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Adipose stem cells enhance myoblast proliferation via acetylcholine and extracellular signal-regulated kinase 1/2 signaling
Umeå University, Faculty of Medicine, Department of Integrative Medical Biology (IMB), Anatomy.
Umeå University, Faculty of Medicine, Department of Integrative Medical Biology (IMB), Anatomy.
Umeå University, Faculty of Medicine, Department of Integrative Medical Biology (IMB), Anatomy.ORCID iD: 0000-0002-6091-3982
2018 (English)In: Muscle and Nerve, ISSN 0148-639X, E-ISSN 1097-4598, Vol. 57, no 2, p. 305-311Article in journal (Refereed) Published
Abstract [en]

Introduction: In this study we investigated the interaction between adipose tissue-derived stem cells (ASCs) and myoblasts in co-culture experiments. Methods: Specific inductive media were used to differentiate ASCs in vitro into a Schwann cell-like phenotype (differentiated adipose tissuederived stem cells, or dASCs) and, subsequently, the expression of acetylcholine (ACh)-related machinery was determined. In addition, the expression of muscarinic ACh receptors was examined in denervated rat gastrocnemius muscles. Results: In contrast to undifferentiated ASCs, dASCs expressed more choline acetyltransferase and vesicular acetylcholine transporter. When co-cultured with myoblasts, dASCs enhanced the proliferation rate, as did ACh administration alone. Western blotting and pharmacological inhibitor studies showed that phosphorylated extracellular signal-regulated kinase 1/2 signaling mediated these effects. In addition, denervated muscle showed higher expression of muscarinic ACh receptors than control muscle. Discussion: Our findings suggest that dASCs promote proliferation of myoblasts through paracrine secretion of ACh, which could explain some of their regenerative capacity in vivo.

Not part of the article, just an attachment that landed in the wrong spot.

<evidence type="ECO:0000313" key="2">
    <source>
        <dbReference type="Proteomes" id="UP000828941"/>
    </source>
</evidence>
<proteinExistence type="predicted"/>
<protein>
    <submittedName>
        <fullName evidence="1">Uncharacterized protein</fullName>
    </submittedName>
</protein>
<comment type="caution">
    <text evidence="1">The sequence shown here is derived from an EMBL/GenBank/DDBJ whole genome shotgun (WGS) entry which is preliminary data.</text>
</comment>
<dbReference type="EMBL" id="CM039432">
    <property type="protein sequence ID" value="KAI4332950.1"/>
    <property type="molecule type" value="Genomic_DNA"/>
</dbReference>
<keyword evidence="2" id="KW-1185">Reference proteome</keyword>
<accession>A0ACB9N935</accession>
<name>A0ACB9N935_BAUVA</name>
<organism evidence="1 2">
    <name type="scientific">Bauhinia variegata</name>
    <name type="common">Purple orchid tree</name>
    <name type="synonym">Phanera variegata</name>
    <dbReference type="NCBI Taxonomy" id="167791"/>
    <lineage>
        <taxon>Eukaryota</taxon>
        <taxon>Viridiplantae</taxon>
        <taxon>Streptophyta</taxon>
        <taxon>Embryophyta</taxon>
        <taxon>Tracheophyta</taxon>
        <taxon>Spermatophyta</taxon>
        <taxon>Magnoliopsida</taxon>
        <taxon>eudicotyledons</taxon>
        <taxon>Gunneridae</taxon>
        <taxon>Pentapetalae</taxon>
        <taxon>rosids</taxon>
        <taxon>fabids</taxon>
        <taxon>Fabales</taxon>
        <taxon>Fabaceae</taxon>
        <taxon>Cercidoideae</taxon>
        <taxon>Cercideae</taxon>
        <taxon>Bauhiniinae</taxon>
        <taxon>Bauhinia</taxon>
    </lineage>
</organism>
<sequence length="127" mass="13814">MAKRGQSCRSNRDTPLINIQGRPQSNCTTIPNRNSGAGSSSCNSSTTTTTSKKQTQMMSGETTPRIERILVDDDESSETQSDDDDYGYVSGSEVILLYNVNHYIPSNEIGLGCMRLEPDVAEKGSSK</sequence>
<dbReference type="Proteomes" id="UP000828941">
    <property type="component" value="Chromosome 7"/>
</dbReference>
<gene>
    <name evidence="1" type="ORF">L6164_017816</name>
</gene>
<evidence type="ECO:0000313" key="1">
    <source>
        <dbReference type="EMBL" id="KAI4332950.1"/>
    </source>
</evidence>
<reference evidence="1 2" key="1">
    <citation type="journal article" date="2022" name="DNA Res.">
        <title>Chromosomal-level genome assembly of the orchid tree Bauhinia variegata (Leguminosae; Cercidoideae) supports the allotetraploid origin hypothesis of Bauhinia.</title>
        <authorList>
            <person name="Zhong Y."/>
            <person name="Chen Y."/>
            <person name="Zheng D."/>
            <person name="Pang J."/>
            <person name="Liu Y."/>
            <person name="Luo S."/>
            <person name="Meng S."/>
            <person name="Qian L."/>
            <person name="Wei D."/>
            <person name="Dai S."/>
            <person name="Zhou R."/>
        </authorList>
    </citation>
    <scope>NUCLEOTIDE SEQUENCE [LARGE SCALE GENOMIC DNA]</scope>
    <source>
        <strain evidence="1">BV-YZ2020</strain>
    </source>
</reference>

Place, publisher, year, edition, pages
WILEY , 2018. Vol. 57, no 2, p. 305-311
Keywords [en]
adipose-derived stem cells, denervation, myoblasts, nonneuronal acetylcholine, proliferation
National Category
Medical Biotechnology (with a focus on Cell Biology (including Stem Cell Biology), Molecular Biology, Microbiology, Biochemistry or Biopharmacy)
Identifiers
URN: urn:nbn:se:umu:diva-144336DOI: 10.1002/mus.25741ISI: 000419964700026PubMedID: 28686790Scopus ID: 2-s2.0-85040745017OAI: oai:DiVA.org:umu-144336DiVA, id: diva2:1181467
Available from: 2018-02-08 Created: 2018-02-08 Last updated: 2023-03-24Bibliographically approved
In thesis
1. Cell therapy for denervated tissue
Open this publication in new window or tab >>Cell therapy for denervated tissue
2020 (English)Doctoral thesis, comprehensive summary (Other academic)
Abstract [en]

Background: Peripheral nerve injury results in denervation of tendons and muscles. The biology of denervated muscle has been well studied but little is known about the associated tendons. Denervation of muscle leads to atrophy which includes muscle fiber shrinkage and cell death, a process that is influenced by the lack of acetylcholine (ACh) signaling to the muscle cells. Recovery of long-term denervated muscle function is often poor. This thesis describes how a cell therapy approach using adipose tissue-derived stromal vascular fraction (SVF) may be used to protect and regenerate denervated muscle. Previous studies have shown how adipose tissue-dervied stem cells (ASCs), commonly expanded from the SVF, have pro-regenerative effects on the injured peripheral nervous system, and how ASCs differentiated towards a “Schwann cell-like phenotype” (dASCs) reduce muscle atrophy. In this thesis work, we studied the possible mechanisms underlying the regenerative potential of both SVF and culture expanded dASCs.